8

I'd like to know or it is possible to set up the GNOME Terminal in a way that when I open up the terminal and there is already an instance open it'll show that instance and not open up a brand new one.

  • what version of ubuntu are you using, and which environment? I ask, because what you are describing is the default setup in unity and gnome-shell. – martin Nov 24 '11 at 12:57
  • I’m using Ubuntu 11.10 with Unity-2D. I haven’t done a clean install but an upgrade from 11.04. – Mood Nov 25 '11 at 0:46
  • Do you use Ctrl+Alt+T as a shortcut? – int_ua Dec 9 '11 at 12:54
  • Yes I do.That or I start up a terminal typing “ter » enter” in Kupfer. Those are the the 2 methods I use. Because I don't look on the Unity laucher all too often I end up with 3, 4 different terminals. – Mood Dec 10 '11 at 17:18
7

I wrote a simple shell script using wmctrl to give the Terminal focus. It does exactly what I want.

First, install wmctrl sudo apt-get install wmctrl.

Next, fire up a text-editor, copy the following lines.

#!/bin/sh
SERVICE='gnome-terminal'

if ps ax | grep -v grep | grep $SERVICE > /dev/null
then
  wmctrl -xa $SERVICE
else
  $SERVICE
fi

Save the file somewhere where you usually keep your shell scripts. In my case I did: ~/bin/single_instance.sh

cd to the directory (cd ~/bin) and make the file executable chmod +x single_instance.sh

Now, open up Main Menu select Accessories » Terminal press properties and replace command with the script: ~/bin/single_instance.sh

Open up System Settings » Keyboard » Shortcuts. Disable Launch Terminal shortcut by giving it a backspace. Make a custom shortcut. Again fill in the path and name to the script and give it the key combination ctrl + alt + t.

You’re done, single instance terminal...

  • Why not just make your script the default terminal launcher? Why all the steps to add shortcuts and all? +1 for the script, -1 for the implementation. – Bruno Pereira Dec 12 '11 at 16:18
  • In all honestly… I don't know how to do that. I’ve looked at default applications and didn't see terminal. Also I'm convinced that the previous version of Ubuntu had text-fields where commands could be entered. This version of default apps is all drop down menus. – Mood Dec 12 '11 at 19:21
2

Add --tab to the launcher command. Then you end up with only one app. open.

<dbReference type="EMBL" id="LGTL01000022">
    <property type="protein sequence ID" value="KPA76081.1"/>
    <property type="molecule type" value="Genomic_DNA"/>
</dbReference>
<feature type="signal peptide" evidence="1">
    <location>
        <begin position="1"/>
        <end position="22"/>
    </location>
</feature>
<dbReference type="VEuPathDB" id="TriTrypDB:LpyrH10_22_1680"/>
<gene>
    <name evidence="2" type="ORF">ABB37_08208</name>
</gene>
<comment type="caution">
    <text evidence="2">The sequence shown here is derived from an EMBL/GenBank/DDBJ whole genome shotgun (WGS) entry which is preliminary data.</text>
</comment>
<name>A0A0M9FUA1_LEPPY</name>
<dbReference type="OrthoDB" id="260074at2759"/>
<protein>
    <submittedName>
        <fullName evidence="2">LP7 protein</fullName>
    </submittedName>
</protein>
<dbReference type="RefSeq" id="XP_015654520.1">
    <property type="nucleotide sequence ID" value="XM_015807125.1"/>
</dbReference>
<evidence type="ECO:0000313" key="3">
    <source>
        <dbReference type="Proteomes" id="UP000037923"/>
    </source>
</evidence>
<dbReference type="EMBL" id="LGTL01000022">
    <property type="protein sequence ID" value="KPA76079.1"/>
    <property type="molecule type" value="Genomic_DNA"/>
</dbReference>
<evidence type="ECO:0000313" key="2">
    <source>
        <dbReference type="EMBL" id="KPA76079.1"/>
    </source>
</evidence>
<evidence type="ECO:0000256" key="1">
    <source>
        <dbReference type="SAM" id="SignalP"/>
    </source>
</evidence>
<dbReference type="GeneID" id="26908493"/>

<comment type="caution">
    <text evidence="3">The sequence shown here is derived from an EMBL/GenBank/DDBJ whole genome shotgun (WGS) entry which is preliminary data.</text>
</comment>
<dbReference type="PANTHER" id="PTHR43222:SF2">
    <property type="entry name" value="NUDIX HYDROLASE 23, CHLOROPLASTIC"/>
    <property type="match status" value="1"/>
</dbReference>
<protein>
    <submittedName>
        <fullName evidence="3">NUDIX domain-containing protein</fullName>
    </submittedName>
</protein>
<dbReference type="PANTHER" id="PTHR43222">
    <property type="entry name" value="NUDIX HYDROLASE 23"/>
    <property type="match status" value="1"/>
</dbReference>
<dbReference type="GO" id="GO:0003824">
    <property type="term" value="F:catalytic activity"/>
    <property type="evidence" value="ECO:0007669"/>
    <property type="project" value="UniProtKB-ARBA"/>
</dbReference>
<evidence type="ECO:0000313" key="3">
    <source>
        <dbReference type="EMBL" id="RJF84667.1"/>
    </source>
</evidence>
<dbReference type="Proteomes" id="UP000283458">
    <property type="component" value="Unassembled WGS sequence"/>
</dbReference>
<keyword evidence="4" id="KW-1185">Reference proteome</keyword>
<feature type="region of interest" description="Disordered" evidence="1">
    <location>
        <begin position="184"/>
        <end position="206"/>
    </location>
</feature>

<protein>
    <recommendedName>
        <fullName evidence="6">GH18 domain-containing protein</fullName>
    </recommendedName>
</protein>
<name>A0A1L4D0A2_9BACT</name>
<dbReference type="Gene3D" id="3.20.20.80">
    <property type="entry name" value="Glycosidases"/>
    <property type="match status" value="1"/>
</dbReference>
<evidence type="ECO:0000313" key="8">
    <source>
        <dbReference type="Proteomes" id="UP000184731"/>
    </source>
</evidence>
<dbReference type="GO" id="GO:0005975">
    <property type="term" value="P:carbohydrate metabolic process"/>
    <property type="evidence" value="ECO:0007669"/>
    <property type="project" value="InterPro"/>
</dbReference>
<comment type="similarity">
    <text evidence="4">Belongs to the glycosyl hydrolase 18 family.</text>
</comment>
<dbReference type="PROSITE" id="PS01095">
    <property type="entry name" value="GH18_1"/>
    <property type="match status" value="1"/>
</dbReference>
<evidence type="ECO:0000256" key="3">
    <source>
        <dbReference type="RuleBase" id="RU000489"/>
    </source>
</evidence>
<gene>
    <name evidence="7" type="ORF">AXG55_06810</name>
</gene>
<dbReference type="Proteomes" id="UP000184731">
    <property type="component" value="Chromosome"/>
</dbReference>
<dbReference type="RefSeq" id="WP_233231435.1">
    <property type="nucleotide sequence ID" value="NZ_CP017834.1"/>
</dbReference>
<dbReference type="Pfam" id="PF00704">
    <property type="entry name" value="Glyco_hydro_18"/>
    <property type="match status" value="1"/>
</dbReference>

~$ gnome-terminal --help-all
:
--tab       Open a new tab in the last-opened window with the default profile
  • No, I don't want a new tab. I want the terminal to move to the foreground in the state I last left it. – Mood Dec 12 '11 at 11:28
  • 1
    This just opens new windows for me on Ubuntu 16.04 – beruic Jul 26 '16 at 8:45
0

It is the default behavior if you use Mod4+# (Mod4 = Super = "Windows" key, # is number in launcher) shortcut to open any application.

  • Yes I’m aware of that. Still, I have to have a terminal open to begin with. I meant when I press control + alt + t or open it up in Kupfer. I’m looking for the same behavior as – for example – Chrome: If an instance is open show me that instance, if there no instance open a new instance. – Mood Dec 10 '11 at 13:04
0

I generalized and simplfied @Mood 's script a bit. Now it takes a command line parameter and use pgrep instead.

sudo apt-get install procps

The script:

#!/usr/bin/env bash

if pgrep $1
then
    wmctrl -xa $1
else
    $1
fi
0

I'd like to add my own script, since I find it extremely useful:

  1. If there is a gnome-terminal in the current workspace, then it brings it to the front and gives it focus
  2. If there isn't any gnome-terminal in the current workspace, it switches the workspace and brings the first existing gnome-terminal it finds to front and gives it focus
  3. If there are no gnome-terminal instances running, it opens a new instance, brings it to front and gives it focus

I configured Ctrl+Alt+T shortcut to run this script and I find it even more comfortable than Guake or Tilda.

#!/usr/bin/env sh

# APP is the binary name you see when you do ps
APP="gnome-terminal"
# WIN_CLASS is the window class you see when you do wmctrl -lx
WIN_CLASS="gnome-terminal-server.Gnome-terminal"

# Use the app from current workpace first, or any if not available
WORKSPACE=$(wmctrl -d | grep '\*' | cut -d ' ' -f1)
TPID=$(ps aux | pgrep $APP)
if [ "$TPID" ]
then
  QTERM_WIN=$(wmctrl -lx | grep $WIN_CLASS | grep $WORKSPACE  | awk 'NR == 1 {print $1}')
  if [ "$QTERM_WIN" ]
  then
    wmctrl -ia $QTERM_WIN
  else
    # No valid app found in the current workspace, switch to any
    QTERM_WIN=$(wmctrl -lx | grep $WIN_CLASS | awk 'NR == 1 {print $1}')
    wmctrl -ia $QTERM_WIN
  fi
else
  $APP &
fi

I use it with QTerminal but I modified to fit your needs. Good luck

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